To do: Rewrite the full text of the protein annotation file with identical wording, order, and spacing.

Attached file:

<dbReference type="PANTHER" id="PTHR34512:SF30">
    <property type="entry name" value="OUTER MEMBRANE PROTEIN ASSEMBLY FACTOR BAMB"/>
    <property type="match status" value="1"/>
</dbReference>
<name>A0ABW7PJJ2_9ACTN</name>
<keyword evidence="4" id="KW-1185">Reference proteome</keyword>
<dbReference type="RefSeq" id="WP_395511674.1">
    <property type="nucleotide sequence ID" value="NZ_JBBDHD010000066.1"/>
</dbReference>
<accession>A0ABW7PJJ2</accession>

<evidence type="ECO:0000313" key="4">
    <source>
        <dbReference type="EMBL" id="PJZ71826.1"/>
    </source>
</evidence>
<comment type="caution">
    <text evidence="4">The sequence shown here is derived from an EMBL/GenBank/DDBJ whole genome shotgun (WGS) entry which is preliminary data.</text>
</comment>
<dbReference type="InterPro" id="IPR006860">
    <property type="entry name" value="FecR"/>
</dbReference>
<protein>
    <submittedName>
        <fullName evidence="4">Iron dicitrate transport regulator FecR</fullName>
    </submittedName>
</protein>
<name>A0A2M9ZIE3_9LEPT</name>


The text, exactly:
<dbReference type="PANTHER" id="PTHR34512:SF30">
    <property type="entry name" value="OUTER MEMBRANE PROTEIN ASSEMBLY FACTOR BAMB"/>
    <property type="match status" value="1"/>
</dbReference>
<name>A0ABW7PJJ2_9ACTN</name>
<keyword evidence="4" id="KW-1185">Reference proteome</keyword>
<dbReference type="RefSeq" id="WP_395511674.1">
    <property type="nucleotide sequence ID" value="NZ_JBBDHD010000066.1"/>
</dbReference>
<accession>A0ABW7PJJ2</accession>

<evidence type="ECO:0000313" key="4">
    <source>
        <dbReference type="EMBL" id="PJZ71826.1"/>
    </source>
</evidence>
<comment type="caution">
    <text evidence="4">The sequence shown here is derived from an EMBL/GenBank/DDBJ whole genome shotgun (WGS) entry which is preliminary data.</text>
</comment>
<dbReference type="InterPro" id="IPR006860">
    <property type="entry name" value="FecR"/>
</dbReference>
<protein>
    <submittedName>
        <fullName evidence="4">Iron dicitrate transport regulator FecR</fullName>
    </submittedName>
</protein>
<name>A0A2M9ZIE3_9LEPT</name>